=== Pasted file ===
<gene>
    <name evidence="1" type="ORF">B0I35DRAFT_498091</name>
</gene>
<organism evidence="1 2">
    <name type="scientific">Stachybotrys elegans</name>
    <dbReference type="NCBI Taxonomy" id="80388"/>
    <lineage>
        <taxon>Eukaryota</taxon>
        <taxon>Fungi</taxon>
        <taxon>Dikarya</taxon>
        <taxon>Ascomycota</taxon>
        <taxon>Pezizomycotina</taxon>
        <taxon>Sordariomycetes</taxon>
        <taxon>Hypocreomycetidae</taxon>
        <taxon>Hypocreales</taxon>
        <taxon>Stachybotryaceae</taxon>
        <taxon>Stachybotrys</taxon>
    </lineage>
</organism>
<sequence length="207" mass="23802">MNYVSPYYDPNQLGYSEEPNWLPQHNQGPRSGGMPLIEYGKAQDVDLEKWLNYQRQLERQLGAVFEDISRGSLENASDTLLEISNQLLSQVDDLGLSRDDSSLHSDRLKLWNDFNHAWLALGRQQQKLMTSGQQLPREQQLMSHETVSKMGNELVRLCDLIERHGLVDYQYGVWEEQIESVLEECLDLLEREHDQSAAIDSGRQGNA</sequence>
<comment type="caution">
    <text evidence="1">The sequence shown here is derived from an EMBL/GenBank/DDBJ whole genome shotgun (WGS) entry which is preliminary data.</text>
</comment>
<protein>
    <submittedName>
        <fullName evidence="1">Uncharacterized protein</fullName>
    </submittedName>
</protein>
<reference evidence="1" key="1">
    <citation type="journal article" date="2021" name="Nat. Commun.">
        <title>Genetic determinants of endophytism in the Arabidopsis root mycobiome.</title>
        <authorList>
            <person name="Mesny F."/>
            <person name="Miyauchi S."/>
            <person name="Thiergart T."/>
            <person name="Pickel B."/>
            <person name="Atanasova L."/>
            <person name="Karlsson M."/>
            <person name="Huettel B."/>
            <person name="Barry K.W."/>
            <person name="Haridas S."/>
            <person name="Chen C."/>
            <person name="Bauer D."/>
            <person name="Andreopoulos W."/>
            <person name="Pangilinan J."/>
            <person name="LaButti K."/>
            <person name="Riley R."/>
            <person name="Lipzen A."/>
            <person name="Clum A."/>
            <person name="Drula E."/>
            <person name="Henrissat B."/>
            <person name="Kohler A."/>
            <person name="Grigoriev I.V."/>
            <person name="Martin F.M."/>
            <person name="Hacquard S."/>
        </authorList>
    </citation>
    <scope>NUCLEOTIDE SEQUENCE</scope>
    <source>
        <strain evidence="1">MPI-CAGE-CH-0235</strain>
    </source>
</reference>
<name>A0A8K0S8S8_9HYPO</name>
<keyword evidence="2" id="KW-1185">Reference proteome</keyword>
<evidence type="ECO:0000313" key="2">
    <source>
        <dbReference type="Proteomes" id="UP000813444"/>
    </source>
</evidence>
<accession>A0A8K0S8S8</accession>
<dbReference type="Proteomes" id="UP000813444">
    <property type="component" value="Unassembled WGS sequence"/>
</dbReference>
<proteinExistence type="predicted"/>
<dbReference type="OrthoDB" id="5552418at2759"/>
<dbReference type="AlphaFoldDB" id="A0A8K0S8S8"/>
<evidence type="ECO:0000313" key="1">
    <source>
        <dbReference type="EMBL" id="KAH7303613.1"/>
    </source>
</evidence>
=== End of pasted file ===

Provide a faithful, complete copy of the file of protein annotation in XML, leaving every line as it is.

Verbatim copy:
<gene>
    <name evidence="1" type="ORF">B0I35DRAFT_498091</name>
</gene>
<organism evidence="1 2">
    <name type="scientific">Stachybotrys elegans</name>
    <dbReference type="NCBI Taxonomy" id="80388"/>
    <lineage>
        <taxon>Eukaryota</taxon>
        <taxon>Fungi</taxon>
        <taxon>Dikarya</taxon>
        <taxon>Ascomycota</taxon>
        <taxon>Pezizomycotina</taxon>
        <taxon>Sordariomycetes</taxon>
        <taxon>Hypocreomycetidae</taxon>
        <taxon>Hypocreales</taxon>
        <taxon>Stachybotryaceae</taxon>
        <taxon>Stachybotrys</taxon>
    </lineage>
</organism>
<sequence length="207" mass="23802">MNYVSPYYDPNQLGYSEEPNWLPQHNQGPRSGGMPLIEYGKAQDVDLEKWLNYQRQLERQLGAVFEDISRGSLENASDTLLEISNQLLSQVDDLGLSRDDSSLHSDRLKLWNDFNHAWLALGRQQQKLMTSGQQLPREQQLMSHETVSKMGNELVRLCDLIERHGLVDYQYGVWEEQIESVLEECLDLLEREHDQSAAIDSGRQGNA</sequence>
<comment type="caution">
    <text evidence="1">The sequence shown here is derived from an EMBL/GenBank/DDBJ whole genome shotgun (WGS) entry which is preliminary data.</text>
</comment>
<protein>
    <submittedName>
        <fullName evidence="1">Uncharacterized protein</fullName>
    </submittedName>
</protein>
<reference evidence="1" key="1">
    <citation type="journal article" date="2021" name="Nat. Commun.">
        <title>Genetic determinants of endophytism in the Arabidopsis root mycobiome.</title>
        <authorList>
            <person name="Mesny F."/>
            <person name="Miyauchi S."/>
            <person name="Thiergart T."/>
            <person name="Pickel B."/>
            <person name="Atanasova L."/>
            <person name="Karlsson M."/>
            <person name="Huettel B."/>
            <person name="Barry K.W."/>
            <person name="Haridas S."/>
            <person name="Chen C."/>
            <person name="Bauer D."/>
            <person name="Andreopoulos W."/>
            <person name="Pangilinan J."/>
            <person name="LaButti K."/>
            <person name="Riley R."/>
            <person name="Lipzen A."/>
            <person name="Clum A."/>
            <person name="Drula E."/>
            <person name="Henrissat B."/>
            <person name="Kohler A."/>
            <person name="Grigoriev I.V."/>
            <person name="Martin F.M."/>
            <person name="Hacquard S."/>
        </authorList>
    </citation>
    <scope>NUCLEOTIDE SEQUENCE</scope>
    <source>
        <strain evidence="1">MPI-CAGE-CH-0235</strain>
    </source>
</reference>
<name>A0A8K0S8S8_9HYPO</name>
<keyword evidence="2" id="KW-1185">Reference proteome</keyword>
<evidence type="ECO:0000313" key="2">
    <source>
        <dbReference type="Proteomes" id="UP000813444"/>
    </source>
</evidence>
<accession>A0A8K0S8S8</accession>
<dbReference type="Proteomes" id="UP000813444">
    <property type="component" value="Unassembled WGS sequence"/>
</dbReference>
<proteinExistence type="predicted"/>
<dbReference type="OrthoDB" id="5552418at2759"/>
<dbReference type="AlphaFoldDB" id="A0A8K0S8S8"/>
<evidence type="ECO:0000313" key="1">
    <source>
        <dbReference type="EMBL" id="KAH7303613.1"/>
    </source>
</evidence>